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02 November 2015

The Day that I was crowned

The Day that I was crowned
Was like the other Days —
Until the Coronation came —
And then — 'twas Otherwise —

As Carbon in the Coal
And Carbon in the Gem
Are One — and yet the former
Were dull for Diadem —

I rose, and all was plain —
But when the Day declined
Myself and It, in Majesty
Were equally — adorned —

The Grace that I — was chose —
To Me — surpassed the Crown
That was the Witness for the Grace —
'Twas even that 'twas Mine —
                            Fr613 (1863)  J356

While Scholar Barton Levi St. Armand thinks the poem is about the sun, I think it is about grace. Dickinson says as much in the final stanza. She was chosen by Grace, a concept rooted in Calvinism. In this branch of Christianity, very influential in Dickinson's time and place, only some people were elected for heaven. It was a heavenly favor, a grace rather than something earned. To suddenly be sure of your divine election would surely feel like a coronation; the knowledge would blaze like a glorious sunset.

Dickinson opens the poem in story-telling mode. The day that she was crowned began ordinarily enough. "All was plain". But somehow by day's end she was "adorned" in "Majesty", as transfigured as diamond from coal.

In regards to this, Sewall provides an illuminating excerpt (p.452-54) from one of Charles Wadsworth's sermons: "The value of a gem is not in its composition, but in its crystallization. Even the diamond is composed mainly of carbon, and differs from the black coal of our furnaces only in this transfiguration … But the spiritual man has through gracious crystallization become a gem, reflecting Divine light, and thus fitted for a diadem" (found in Richard Brandley's Emily Dickinson's Rich Conversation: Poetry, Phiulosophy, Science").
As Wadsworth points out, a "gracious crystallization" makes the redeemed soul fit for a crown. Dickinson was a great admirer of Wadsworth and read his sermons. And although this poem seems to emerge from the sermon, it is not entirely clear as to whether her crystallization was spiritual or imaginary, or whether she was using religious language to celebrate some other great transformation. Dickinson remains purposefully vague and ambiguous. There is no mention of heaven or God or Atman – or even the soul.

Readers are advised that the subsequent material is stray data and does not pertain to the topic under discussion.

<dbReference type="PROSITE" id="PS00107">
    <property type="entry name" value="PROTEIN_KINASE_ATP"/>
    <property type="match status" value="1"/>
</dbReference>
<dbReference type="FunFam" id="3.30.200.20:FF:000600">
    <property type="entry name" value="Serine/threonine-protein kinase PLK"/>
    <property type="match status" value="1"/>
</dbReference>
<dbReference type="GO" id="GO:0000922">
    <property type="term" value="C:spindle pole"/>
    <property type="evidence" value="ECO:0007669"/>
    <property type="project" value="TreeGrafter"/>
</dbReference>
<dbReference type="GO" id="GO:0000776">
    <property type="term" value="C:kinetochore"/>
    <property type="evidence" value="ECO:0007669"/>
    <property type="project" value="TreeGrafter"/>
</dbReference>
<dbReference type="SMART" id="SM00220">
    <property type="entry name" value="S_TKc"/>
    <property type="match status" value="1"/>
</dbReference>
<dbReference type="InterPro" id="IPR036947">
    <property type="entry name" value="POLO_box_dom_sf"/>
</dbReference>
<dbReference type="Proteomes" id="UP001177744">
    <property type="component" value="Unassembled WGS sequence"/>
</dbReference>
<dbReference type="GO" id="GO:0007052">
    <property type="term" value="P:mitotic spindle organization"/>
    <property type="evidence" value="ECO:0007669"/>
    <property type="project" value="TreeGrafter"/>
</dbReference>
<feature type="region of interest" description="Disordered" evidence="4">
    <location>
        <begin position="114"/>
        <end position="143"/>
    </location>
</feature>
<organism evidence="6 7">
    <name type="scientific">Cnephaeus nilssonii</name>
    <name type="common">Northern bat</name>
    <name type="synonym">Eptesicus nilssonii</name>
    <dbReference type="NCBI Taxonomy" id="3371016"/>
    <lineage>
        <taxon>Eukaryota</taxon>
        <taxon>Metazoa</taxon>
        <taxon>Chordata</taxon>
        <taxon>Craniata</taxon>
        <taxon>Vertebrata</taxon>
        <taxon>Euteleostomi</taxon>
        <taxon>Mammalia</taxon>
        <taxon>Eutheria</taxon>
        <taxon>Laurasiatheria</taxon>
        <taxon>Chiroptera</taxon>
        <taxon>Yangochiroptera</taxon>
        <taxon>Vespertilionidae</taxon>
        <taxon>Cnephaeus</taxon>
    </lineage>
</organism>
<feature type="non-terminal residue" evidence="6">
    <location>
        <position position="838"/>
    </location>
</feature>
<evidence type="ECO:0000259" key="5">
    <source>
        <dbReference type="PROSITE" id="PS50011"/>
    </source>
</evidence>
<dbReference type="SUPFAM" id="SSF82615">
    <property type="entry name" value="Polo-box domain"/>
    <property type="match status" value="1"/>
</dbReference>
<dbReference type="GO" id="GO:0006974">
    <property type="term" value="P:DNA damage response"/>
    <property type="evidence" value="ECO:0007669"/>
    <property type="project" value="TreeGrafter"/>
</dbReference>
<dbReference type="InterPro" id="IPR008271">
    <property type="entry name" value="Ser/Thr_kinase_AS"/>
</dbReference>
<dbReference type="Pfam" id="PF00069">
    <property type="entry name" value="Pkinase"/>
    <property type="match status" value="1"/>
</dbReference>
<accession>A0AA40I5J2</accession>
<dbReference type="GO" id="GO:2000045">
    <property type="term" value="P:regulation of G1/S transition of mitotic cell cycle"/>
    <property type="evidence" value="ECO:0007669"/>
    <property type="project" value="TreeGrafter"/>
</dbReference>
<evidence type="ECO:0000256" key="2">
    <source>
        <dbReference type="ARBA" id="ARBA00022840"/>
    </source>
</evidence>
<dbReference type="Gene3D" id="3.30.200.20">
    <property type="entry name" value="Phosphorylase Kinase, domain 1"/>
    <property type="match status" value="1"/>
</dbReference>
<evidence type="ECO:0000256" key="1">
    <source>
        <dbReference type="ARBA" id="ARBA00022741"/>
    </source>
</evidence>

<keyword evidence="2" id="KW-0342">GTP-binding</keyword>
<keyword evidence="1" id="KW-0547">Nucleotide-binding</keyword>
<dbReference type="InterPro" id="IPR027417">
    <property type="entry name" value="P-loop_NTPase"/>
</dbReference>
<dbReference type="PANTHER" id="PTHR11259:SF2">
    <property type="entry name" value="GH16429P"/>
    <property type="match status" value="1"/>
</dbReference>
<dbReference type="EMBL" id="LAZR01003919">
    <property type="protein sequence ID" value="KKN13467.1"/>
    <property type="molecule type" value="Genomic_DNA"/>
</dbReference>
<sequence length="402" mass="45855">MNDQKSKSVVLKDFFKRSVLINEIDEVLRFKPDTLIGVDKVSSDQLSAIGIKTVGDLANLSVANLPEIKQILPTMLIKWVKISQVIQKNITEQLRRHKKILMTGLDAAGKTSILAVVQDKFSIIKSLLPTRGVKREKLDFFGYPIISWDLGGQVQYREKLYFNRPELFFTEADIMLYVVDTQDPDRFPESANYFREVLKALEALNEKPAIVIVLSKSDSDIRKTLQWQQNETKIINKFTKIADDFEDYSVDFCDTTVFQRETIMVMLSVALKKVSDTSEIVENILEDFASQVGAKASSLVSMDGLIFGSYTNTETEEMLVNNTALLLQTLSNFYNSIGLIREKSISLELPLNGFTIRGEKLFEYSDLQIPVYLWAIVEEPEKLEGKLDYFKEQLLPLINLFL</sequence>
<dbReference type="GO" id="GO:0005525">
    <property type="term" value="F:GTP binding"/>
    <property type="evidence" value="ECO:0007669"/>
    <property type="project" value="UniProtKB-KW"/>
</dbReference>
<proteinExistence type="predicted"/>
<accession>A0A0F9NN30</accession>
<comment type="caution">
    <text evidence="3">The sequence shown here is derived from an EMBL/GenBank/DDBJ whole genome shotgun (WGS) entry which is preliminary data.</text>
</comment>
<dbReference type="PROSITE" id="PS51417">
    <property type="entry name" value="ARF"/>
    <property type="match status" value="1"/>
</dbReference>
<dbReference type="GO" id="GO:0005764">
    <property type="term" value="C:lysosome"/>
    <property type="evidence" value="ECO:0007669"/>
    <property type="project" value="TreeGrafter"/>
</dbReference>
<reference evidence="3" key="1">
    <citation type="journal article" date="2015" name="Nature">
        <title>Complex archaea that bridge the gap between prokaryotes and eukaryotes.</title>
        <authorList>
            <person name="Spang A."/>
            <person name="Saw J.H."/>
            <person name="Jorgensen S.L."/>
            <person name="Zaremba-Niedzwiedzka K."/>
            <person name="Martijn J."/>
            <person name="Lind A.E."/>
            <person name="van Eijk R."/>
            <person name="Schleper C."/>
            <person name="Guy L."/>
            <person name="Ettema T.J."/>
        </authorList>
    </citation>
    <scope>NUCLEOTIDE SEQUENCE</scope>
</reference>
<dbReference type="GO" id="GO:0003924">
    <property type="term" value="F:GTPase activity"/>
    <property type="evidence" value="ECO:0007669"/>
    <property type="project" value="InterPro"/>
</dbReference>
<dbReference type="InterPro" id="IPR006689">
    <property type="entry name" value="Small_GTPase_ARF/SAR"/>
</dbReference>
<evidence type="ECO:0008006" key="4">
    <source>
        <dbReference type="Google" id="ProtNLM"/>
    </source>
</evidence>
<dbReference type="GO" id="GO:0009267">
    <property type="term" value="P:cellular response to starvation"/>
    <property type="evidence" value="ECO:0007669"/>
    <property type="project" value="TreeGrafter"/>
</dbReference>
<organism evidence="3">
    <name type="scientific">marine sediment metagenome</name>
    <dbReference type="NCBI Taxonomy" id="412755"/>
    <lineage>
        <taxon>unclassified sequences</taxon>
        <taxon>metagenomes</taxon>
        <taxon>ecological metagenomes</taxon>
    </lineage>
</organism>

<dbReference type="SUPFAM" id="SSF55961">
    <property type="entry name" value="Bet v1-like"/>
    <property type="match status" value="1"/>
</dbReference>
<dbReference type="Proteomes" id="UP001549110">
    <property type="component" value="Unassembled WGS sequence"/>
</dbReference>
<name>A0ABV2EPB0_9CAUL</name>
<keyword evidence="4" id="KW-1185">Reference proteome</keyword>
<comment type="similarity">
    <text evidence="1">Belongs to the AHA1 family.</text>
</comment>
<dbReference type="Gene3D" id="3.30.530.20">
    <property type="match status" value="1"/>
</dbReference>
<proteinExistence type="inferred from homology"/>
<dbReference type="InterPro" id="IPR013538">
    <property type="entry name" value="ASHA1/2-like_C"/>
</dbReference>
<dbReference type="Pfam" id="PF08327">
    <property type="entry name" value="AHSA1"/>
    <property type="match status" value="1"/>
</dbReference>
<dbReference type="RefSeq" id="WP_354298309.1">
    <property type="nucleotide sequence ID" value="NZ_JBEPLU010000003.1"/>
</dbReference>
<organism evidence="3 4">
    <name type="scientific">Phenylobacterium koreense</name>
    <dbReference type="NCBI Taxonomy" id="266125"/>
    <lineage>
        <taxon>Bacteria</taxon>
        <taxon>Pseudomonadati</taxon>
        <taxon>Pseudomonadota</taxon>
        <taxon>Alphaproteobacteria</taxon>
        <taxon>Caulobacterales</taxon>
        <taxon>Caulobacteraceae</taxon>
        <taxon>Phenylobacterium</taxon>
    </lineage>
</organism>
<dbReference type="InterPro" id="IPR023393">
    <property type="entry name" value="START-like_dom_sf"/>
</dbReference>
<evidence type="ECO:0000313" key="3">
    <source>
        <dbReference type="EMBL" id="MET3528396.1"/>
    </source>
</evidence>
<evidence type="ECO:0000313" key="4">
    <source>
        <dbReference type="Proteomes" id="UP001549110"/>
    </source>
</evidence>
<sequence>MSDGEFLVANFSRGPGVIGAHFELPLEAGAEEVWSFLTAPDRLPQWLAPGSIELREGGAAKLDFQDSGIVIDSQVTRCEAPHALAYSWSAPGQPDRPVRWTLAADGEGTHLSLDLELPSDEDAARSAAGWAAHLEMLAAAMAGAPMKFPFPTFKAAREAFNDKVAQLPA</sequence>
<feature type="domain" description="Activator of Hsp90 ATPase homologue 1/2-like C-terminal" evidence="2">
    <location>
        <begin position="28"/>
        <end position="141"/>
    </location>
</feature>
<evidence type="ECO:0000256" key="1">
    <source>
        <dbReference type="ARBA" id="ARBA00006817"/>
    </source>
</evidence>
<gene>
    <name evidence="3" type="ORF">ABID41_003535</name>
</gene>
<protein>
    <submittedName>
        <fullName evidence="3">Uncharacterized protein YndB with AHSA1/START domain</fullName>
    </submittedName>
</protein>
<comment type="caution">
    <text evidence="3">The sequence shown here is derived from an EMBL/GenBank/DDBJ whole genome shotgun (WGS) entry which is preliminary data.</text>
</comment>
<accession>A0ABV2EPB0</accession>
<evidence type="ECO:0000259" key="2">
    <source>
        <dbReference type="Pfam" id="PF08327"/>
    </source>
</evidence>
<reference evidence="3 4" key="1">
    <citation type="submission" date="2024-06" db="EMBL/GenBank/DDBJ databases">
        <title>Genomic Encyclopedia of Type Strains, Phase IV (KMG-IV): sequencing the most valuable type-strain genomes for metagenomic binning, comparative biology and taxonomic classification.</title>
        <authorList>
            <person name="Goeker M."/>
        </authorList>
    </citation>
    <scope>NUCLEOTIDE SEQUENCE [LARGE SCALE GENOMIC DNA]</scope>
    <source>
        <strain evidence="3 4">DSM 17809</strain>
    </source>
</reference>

In the second two stanzas Dickinson leaves the carbon metaphor to end with a sunset analogy. The setting sun is adorned in majesty, its colors flaring across the heavens. The poem's speaker says that its glory was equal to her own. Ultimately, however, she deems the grace of being chosen as superior to the simpler adornment of the sun, the sky's crown. Dickinson even co-opts the sun, not only as a witness for her ascendency, but as dower. Sunset becomes hers: "'Twas even that 'twas Mine".
This vast claiming reminds me of Dickinson's proclamation in "I'm ceded – I've stopped being Theirs" (F353) where she says her childhood baptism was just something "They" did to her, but now she has "consciously, of Grace" been "Called to my Full", her "Existence's whole Arc, filled up". Both poems inhabit the liminal region where grace may be found or claimed or bestowed. Sometimes Dickinson claims the grace, as in "I'm Ceded"; sometimes she discovers it, as in this poem where she finds she is "chose".